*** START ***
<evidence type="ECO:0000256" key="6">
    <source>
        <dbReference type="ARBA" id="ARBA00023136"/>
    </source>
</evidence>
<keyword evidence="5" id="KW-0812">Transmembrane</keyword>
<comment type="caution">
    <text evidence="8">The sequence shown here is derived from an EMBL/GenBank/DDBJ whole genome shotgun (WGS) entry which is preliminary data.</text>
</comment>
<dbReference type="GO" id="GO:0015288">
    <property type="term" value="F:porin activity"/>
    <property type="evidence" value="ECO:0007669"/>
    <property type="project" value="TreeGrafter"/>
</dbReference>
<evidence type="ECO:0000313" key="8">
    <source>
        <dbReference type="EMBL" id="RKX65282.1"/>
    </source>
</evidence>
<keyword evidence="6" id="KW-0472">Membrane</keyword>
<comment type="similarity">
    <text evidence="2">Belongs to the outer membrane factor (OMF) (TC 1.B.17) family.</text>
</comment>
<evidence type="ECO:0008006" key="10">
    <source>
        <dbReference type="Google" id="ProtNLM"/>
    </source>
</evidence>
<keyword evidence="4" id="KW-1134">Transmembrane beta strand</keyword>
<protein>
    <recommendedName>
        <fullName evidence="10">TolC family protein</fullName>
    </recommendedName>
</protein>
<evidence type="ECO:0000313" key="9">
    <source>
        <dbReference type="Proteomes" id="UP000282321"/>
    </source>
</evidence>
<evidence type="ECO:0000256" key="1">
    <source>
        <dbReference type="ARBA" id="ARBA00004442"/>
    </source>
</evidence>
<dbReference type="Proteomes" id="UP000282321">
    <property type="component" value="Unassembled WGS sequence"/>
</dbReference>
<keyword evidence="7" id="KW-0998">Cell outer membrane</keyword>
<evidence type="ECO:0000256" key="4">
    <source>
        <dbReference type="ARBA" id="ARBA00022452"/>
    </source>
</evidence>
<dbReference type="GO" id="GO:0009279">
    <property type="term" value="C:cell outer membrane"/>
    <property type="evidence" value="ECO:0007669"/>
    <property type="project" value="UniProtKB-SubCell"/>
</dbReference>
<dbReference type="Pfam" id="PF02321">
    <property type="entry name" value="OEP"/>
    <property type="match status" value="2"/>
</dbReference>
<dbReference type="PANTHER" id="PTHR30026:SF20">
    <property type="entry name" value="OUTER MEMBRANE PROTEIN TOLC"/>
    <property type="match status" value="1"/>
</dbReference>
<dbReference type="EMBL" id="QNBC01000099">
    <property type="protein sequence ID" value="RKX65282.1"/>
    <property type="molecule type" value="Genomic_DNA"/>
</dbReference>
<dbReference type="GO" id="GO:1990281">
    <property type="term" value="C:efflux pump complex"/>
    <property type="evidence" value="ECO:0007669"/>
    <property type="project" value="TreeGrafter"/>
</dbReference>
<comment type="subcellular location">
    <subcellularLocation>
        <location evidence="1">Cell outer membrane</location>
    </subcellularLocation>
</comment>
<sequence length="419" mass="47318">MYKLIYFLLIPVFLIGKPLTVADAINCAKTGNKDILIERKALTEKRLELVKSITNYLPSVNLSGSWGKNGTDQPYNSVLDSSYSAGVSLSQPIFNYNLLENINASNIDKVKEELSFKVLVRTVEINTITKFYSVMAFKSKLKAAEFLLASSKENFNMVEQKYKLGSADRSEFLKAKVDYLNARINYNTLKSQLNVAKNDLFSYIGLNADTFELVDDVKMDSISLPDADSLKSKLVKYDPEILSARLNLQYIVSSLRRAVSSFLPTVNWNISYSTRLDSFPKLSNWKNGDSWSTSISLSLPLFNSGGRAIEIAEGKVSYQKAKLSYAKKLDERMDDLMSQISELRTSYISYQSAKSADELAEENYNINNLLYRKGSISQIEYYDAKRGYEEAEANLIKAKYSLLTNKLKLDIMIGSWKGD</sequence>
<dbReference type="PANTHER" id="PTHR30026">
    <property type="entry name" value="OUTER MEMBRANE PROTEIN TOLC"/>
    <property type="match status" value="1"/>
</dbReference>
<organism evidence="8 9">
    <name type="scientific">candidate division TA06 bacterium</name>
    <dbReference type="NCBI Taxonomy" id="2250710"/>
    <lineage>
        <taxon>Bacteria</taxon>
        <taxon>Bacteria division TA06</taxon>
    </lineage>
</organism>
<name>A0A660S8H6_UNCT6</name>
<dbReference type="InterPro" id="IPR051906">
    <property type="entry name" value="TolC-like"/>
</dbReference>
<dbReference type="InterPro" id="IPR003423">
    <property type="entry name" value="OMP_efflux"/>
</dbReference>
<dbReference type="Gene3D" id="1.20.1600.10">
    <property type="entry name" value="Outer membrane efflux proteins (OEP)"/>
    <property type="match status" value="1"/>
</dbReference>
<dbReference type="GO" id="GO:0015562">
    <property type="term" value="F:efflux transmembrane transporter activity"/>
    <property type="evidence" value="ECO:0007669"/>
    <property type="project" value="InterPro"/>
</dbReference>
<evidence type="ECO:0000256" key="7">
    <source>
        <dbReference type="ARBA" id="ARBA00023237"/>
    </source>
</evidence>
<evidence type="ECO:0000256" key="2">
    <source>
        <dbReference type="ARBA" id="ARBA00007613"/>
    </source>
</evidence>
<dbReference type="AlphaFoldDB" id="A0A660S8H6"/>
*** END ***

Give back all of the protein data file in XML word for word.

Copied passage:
<evidence type="ECO:0000256" key="6">
    <source>
        <dbReference type="ARBA" id="ARBA00023136"/>
    </source>
</evidence>
<keyword evidence="5" id="KW-0812">Transmembrane</keyword>
<comment type="caution">
    <text evidence="8">The sequence shown here is derived from an EMBL/GenBank/DDBJ whole genome shotgun (WGS) entry which is preliminary data.</text>
</comment>
<dbReference type="GO" id="GO:0015288">
    <property type="term" value="F:porin activity"/>
    <property type="evidence" value="ECO:0007669"/>
    <property type="project" value="TreeGrafter"/>
</dbReference>
<evidence type="ECO:0000313" key="8">
    <source>
        <dbReference type="EMBL" id="RKX65282.1"/>
    </source>
</evidence>
<keyword evidence="6" id="KW-0472">Membrane</keyword>
<comment type="similarity">
    <text evidence="2">Belongs to the outer membrane factor (OMF) (TC 1.B.17) family.</text>
</comment>
<evidence type="ECO:0008006" key="10">
    <source>
        <dbReference type="Google" id="ProtNLM"/>
    </source>
</evidence>
<keyword evidence="4" id="KW-1134">Transmembrane beta strand</keyword>
<protein>
    <recommendedName>
        <fullName evidence="10">TolC family protein</fullName>
    </recommendedName>
</protein>
<evidence type="ECO:0000313" key="9">
    <source>
        <dbReference type="Proteomes" id="UP000282321"/>
    </source>
</evidence>
<evidence type="ECO:0000256" key="1">
    <source>
        <dbReference type="ARBA" id="ARBA00004442"/>
    </source>
</evidence>
<dbReference type="Proteomes" id="UP000282321">
    <property type="component" value="Unassembled WGS sequence"/>
</dbReference>
<keyword evidence="7" id="KW-0998">Cell outer membrane</keyword>
<evidence type="ECO:0000256" key="4">
    <source>
        <dbReference type="ARBA" id="ARBA00022452"/>
    </source>
</evidence>
<dbReference type="GO" id="GO:0009279">
    <property type="term" value="C:cell outer membrane"/>
    <property type="evidence" value="ECO:0007669"/>
    <property type="project" value="UniProtKB-SubCell"/>
</dbReference>
<dbReference type="Pfam" id="PF02321">
    <property type="entry name" value="OEP"/>
    <property type="match status" value="2"/>
</dbReference>
<dbReference type="PANTHER" id="PTHR30026:SF20">
    <property type="entry name" value="OUTER MEMBRANE PROTEIN TOLC"/>
    <property type="match status" value="1"/>
</dbReference>
<dbReference type="EMBL" id="QNBC01000099">
    <property type="protein sequence ID" value="RKX65282.1"/>
    <property type="molecule type" value="Genomic_DNA"/>
</dbReference>
<dbReference type="GO" id="GO:1990281">
    <property type="term" value="C:efflux pump complex"/>
    <property type="evidence" value="ECO:0007669"/>
    <property type="project" value="TreeGrafter"/>
</dbReference>
<comment type="subcellular location">
    <subcellularLocation>
        <location evidence="1">Cell outer membrane</location>
    </subcellularLocation>
</comment>
<sequence length="419" mass="47318">MYKLIYFLLIPVFLIGKPLTVADAINCAKTGNKDILIERKALTEKRLELVKSITNYLPSVNLSGSWGKNGTDQPYNSVLDSSYSAGVSLSQPIFNYNLLENINASNIDKVKEELSFKVLVRTVEINTITKFYSVMAFKSKLKAAEFLLASSKENFNMVEQKYKLGSADRSEFLKAKVDYLNARINYNTLKSQLNVAKNDLFSYIGLNADTFELVDDVKMDSISLPDADSLKSKLVKYDPEILSARLNLQYIVSSLRRAVSSFLPTVNWNISYSTRLDSFPKLSNWKNGDSWSTSISLSLPLFNSGGRAIEIAEGKVSYQKAKLSYAKKLDERMDDLMSQISELRTSYISYQSAKSADELAEENYNINNLLYRKGSISQIEYYDAKRGYEEAEANLIKAKYSLLTNKLKLDIMIGSWKGD</sequence>
<dbReference type="PANTHER" id="PTHR30026">
    <property type="entry name" value="OUTER MEMBRANE PROTEIN TOLC"/>
    <property type="match status" value="1"/>
</dbReference>
<organism evidence="8 9">
    <name type="scientific">candidate division TA06 bacterium</name>
    <dbReference type="NCBI Taxonomy" id="2250710"/>
    <lineage>
        <taxon>Bacteria</taxon>
        <taxon>Bacteria division TA06</taxon>
    </lineage>
</organism>
<name>A0A660S8H6_UNCT6</name>
<dbReference type="InterPro" id="IPR051906">
    <property type="entry name" value="TolC-like"/>
</dbReference>
<dbReference type="InterPro" id="IPR003423">
    <property type="entry name" value="OMP_efflux"/>
</dbReference>
<dbReference type="Gene3D" id="1.20.1600.10">
    <property type="entry name" value="Outer membrane efflux proteins (OEP)"/>
    <property type="match status" value="1"/>
</dbReference>
<dbReference type="GO" id="GO:0015562">
    <property type="term" value="F:efflux transmembrane transporter activity"/>
    <property type="evidence" value="ECO:0007669"/>
    <property type="project" value="InterPro"/>
</dbReference>
<evidence type="ECO:0000256" key="7">
    <source>
        <dbReference type="ARBA" id="ARBA00023237"/>
    </source>
</evidence>
<evidence type="ECO:0000256" key="2">
    <source>
        <dbReference type="ARBA" id="ARBA00007613"/>
    </source>
</evidence>
<dbReference type="AlphaFoldDB" id="A0A660S8H6"/>